In collaboration with Lotus Shoes
By Jamie Roberts
Often, cheap clothing purchases are worn only once or twice before being thrown out; nearly a fifth of UK shoppers admitted that they threw clothes in the bin.
‘Bargain hunting’ has become something quite different in recent years. Instead of signifying a quality item purchased at a low price, it seems we’re determined to simply find the cheapest item and call that a ‘bargain’. Due to this, there are so many online outlets offering cut-price clothing, allowing everyone the buzz of a brand-new dress scooped up for just £10 or less. But in truth, the main motivator for such a purchase tends to be the price rather than the quality or style of the item of clothing.
What effect is fast fashion having on the environment?
Like everyone, we often feel pressured to change our wardrobes up very quickly. This can put consumers off from investing in an item of clothing in case it goes out of style quickly. With our money only stretching so far, many of us are turning to cheaper outlets for our clothing.
Corners also have to be cut along the production line to suit cost cutting. For example, a batch of dresses worth £5 each can’t be made without using cheaper materials and such. This often leads to garments being made quickly with non-organic fabrics. Another disadvantage of this as The Independent reported, is that the process of dying these clothes is the second largest contributor to water pollution highlighting that we’re not just losing money, we’re also harming the environment.
By its very nature, it is expected that the garment you have purchased will not be kept long, nor will it be expected to last for years. On the flip side, fashion with an emphasis on quality and durability will see you through. This manifests particularly in the threads lost during washing. Cheap clothes tend to shed tiny microfibres when washed, which end up polluting our oceans.
How can you judge the quality of a product?
On the contrary, however, many people incorrectly assume that high quality must be expensive. But, as Life Hacker rightly states, a high price doesn’t always mean high quality. A low-quality shirt can easily be sold at a high price, and you can find high-quality garments at a low price — a bargain in the true sense of the word!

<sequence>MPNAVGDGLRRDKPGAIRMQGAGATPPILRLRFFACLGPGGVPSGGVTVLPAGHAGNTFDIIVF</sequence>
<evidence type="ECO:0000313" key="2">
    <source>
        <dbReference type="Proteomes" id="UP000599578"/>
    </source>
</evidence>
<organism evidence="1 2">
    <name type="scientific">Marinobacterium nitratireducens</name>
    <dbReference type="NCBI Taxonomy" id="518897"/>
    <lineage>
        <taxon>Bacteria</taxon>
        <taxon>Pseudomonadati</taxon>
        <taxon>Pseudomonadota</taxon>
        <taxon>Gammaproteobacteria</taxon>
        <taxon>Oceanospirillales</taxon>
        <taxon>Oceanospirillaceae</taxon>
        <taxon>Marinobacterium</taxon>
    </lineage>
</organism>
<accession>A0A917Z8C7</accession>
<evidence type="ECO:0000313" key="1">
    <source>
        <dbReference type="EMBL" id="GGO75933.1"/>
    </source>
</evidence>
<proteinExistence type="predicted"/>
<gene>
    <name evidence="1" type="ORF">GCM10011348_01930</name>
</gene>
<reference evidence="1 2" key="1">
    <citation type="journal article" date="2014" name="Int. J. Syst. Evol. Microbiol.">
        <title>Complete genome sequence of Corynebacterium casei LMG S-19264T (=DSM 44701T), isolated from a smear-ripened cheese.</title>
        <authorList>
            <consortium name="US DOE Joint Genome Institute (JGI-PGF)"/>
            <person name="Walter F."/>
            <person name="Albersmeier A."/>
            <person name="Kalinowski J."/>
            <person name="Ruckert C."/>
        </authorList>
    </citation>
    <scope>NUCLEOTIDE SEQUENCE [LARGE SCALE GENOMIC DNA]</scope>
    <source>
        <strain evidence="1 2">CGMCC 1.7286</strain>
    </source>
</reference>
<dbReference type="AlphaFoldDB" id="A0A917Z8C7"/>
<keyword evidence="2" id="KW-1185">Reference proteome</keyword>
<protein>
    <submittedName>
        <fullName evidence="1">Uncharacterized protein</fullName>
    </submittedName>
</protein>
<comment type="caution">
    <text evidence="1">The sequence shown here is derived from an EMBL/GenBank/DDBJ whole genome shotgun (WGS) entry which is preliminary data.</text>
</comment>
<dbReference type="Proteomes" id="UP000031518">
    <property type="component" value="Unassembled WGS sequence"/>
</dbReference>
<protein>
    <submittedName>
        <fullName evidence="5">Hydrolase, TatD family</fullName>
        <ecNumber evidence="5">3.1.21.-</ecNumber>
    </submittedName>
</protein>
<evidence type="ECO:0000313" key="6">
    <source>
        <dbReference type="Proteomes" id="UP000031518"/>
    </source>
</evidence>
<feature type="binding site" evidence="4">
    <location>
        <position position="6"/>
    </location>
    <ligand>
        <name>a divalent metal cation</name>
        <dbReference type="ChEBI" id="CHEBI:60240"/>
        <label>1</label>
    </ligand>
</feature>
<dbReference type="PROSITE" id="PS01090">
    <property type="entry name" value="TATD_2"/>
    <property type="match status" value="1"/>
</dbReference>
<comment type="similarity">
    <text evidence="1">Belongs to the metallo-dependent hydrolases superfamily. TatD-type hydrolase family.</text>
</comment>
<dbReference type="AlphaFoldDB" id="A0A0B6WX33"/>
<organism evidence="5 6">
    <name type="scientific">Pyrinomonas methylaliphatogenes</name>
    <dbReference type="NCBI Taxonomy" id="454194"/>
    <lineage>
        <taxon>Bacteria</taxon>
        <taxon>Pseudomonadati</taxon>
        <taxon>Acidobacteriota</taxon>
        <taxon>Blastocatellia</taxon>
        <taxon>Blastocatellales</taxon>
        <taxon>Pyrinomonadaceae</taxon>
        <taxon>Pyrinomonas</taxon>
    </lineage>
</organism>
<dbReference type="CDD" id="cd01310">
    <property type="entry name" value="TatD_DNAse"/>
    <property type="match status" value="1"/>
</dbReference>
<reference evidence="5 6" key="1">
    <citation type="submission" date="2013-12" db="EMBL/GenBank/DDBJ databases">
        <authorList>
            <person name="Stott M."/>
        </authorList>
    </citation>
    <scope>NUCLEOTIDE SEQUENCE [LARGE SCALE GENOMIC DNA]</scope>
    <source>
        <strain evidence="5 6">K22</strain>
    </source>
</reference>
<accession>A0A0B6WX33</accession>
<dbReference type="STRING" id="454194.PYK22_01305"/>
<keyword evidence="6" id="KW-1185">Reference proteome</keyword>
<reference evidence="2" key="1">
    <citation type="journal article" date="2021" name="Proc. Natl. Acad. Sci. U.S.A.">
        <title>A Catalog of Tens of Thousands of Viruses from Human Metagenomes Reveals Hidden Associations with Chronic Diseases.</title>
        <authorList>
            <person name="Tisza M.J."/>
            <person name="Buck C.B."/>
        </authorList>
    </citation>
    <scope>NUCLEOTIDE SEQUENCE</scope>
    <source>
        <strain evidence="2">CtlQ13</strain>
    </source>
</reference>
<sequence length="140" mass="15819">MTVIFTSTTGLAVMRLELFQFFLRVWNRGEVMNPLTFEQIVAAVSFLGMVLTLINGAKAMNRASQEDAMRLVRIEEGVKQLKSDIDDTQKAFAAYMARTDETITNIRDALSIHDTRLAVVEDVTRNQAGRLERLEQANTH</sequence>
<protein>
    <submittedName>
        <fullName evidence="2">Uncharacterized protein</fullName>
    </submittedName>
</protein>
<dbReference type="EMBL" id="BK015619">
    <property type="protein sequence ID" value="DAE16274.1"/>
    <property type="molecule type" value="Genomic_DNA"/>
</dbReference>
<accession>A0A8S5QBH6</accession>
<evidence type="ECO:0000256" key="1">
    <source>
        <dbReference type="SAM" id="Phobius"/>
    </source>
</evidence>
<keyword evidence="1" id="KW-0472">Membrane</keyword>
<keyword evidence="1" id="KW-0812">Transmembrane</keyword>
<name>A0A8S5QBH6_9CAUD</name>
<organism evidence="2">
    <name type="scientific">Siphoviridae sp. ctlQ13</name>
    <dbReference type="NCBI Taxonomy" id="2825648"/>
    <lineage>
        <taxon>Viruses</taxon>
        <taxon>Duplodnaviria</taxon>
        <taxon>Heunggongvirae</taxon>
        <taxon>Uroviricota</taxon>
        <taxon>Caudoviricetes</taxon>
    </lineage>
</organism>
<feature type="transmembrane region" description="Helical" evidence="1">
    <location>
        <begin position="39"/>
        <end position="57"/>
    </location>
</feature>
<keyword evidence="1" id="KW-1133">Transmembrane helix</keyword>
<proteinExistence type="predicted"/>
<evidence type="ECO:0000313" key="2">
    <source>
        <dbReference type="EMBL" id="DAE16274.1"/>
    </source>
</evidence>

But just how do you spot the quality of an item? Follow our steps below!
- Look at the seams of patterned clothing — it’s the little things that are the biggest giveaway! On patterned items of clothing, an effort will be made to make sure the pattern lines up at the seams. A mismatched seam is a good giveaway of low quality.
- Ignore the price tag — as mentioned before, this isn’t always an indicator or quality. People can, and will, charge good money for a poor product. Look at the item itself before you check out the price tag!
- Check the stitching for gaps — an item that will last will have no gaps between stitches on the seam, and also have more stitches per inch. Take a good look at that seam!
- An option to repair when needed — this is like a calling card from the designer. If the item comes with spare buttons, then the item is expected to last enough for it to require a button mend at some point.
- Give clothing a little scrunch test — take some of the material in your hand and ball it up for a few seconds, then let go. A good quality material will survive and the wrinkles will fall out. Cheap material will stay wrinkled and creased.
Always be aware that a real bargain is something that you’ll get plenty of wear out of for a reasonable price. It’s always recommended to invest a little in timeless staples. You don’t need lots of low-cost, low-quality pieces to make a variety of outfits. For example, a few good quality sets of matching shoes and bags can be mixed and matched with other staple items in your wardrobe for any different looks and outfit ideas.
Are you making a financial saving?
The true cost of an item of clothing is how much you paid for it initially divided by how many times you wore it. That leaves you with a ‘cost-per-wear’. It’s a common misconception that If we’re sacrificing style, comfort, and quality in such clothes, surely we’re making up for it with financial savings.
Now, let’s say you buy a £70 dress. It costs you more in the short-term sure, but it fits great, it’s comfy, and it’s well-made. You wear it around twice a month, maybe for work for that important monthly meeting, and when you’re out for drinks with friends or at a party. After a year, you’ve worn that dress 24 times at just under £3 a wear. For a quality dress, it’ll probably serve you for much more than a year too, and each wear will lower its cost-per-wear even further. Even if you recycle it at this point, it worked out cheaper per-wear than the £10 dress — and it probably looked and felt better too!
Let’s look again at that ‘bargain’ £10 dress — you wear it twice before the seam pulls, the thin material rips or you realise it’s not very comfy to wear. It heads to the bin, and you’ve paid £5 per wear for that dress.
If it’s something you’ll wear every day, check the quality of the item first instead of the price tag. It’s not only better for the planet, but it’s better for you!